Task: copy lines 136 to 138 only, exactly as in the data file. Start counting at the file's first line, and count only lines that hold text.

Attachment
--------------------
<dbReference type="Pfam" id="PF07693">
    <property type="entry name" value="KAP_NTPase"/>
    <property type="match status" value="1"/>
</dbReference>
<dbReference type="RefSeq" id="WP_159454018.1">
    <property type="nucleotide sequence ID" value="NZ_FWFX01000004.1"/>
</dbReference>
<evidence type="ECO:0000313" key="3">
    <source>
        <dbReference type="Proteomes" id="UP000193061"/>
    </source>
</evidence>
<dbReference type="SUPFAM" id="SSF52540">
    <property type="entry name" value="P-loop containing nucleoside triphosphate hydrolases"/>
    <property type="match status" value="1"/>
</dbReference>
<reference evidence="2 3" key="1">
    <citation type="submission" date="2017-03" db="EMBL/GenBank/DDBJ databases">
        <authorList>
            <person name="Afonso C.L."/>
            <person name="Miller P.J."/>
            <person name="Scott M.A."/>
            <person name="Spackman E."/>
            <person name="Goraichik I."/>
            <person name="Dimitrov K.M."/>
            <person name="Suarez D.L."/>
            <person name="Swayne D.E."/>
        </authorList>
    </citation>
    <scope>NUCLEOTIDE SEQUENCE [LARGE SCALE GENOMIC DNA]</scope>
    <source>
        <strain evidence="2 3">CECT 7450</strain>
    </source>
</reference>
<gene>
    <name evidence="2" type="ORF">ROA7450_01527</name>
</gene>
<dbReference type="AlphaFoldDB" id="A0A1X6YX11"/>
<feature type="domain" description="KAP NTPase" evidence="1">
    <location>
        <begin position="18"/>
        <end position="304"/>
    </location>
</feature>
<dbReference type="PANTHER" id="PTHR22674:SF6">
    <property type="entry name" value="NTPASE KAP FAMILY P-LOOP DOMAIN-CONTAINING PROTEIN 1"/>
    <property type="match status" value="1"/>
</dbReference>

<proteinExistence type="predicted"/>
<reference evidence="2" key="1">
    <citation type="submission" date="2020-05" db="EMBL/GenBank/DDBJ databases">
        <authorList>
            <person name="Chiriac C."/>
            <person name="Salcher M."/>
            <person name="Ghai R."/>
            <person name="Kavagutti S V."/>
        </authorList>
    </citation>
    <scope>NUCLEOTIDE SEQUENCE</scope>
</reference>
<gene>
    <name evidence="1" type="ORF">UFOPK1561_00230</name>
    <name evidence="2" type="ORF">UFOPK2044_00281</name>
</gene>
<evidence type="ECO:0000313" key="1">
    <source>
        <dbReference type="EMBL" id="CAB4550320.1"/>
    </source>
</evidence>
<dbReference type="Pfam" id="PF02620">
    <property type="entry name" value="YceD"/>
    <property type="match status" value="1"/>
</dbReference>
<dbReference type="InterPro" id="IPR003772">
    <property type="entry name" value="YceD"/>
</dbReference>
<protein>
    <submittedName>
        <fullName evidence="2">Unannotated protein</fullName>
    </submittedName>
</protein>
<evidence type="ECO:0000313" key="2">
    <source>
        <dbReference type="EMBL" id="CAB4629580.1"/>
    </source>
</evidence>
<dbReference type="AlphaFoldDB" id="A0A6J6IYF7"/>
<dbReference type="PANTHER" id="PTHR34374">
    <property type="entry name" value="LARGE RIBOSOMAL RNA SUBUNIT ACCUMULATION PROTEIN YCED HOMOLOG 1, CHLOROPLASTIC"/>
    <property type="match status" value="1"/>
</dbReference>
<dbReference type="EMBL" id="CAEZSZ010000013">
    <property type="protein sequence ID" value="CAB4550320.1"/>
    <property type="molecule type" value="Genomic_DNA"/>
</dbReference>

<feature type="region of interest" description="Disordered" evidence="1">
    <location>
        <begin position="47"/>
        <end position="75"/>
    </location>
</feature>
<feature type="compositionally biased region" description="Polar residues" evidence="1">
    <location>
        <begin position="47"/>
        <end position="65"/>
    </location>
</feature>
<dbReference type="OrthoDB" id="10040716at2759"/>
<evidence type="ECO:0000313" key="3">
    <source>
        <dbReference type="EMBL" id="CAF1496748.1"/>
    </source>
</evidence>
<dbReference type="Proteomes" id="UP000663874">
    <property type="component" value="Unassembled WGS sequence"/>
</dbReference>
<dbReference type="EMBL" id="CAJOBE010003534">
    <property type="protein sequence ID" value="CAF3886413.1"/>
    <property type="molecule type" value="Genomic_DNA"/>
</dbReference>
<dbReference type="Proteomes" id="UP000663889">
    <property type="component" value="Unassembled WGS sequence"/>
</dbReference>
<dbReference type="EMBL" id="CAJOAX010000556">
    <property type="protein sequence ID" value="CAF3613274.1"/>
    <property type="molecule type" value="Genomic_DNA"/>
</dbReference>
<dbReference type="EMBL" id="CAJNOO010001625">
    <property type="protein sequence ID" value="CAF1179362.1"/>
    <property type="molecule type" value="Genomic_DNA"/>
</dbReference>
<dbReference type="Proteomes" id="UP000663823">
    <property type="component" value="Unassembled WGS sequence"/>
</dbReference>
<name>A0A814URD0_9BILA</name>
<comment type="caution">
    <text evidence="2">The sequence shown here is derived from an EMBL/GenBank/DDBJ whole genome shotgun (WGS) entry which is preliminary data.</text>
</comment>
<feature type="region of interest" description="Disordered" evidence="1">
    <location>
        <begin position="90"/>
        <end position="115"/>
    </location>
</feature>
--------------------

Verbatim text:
<comment type="caution">
    <text evidence="2">The sequence shown here is derived from an EMBL/GenBank/DDBJ whole genome shotgun (WGS) entry which is preliminary data.</text>
</comment>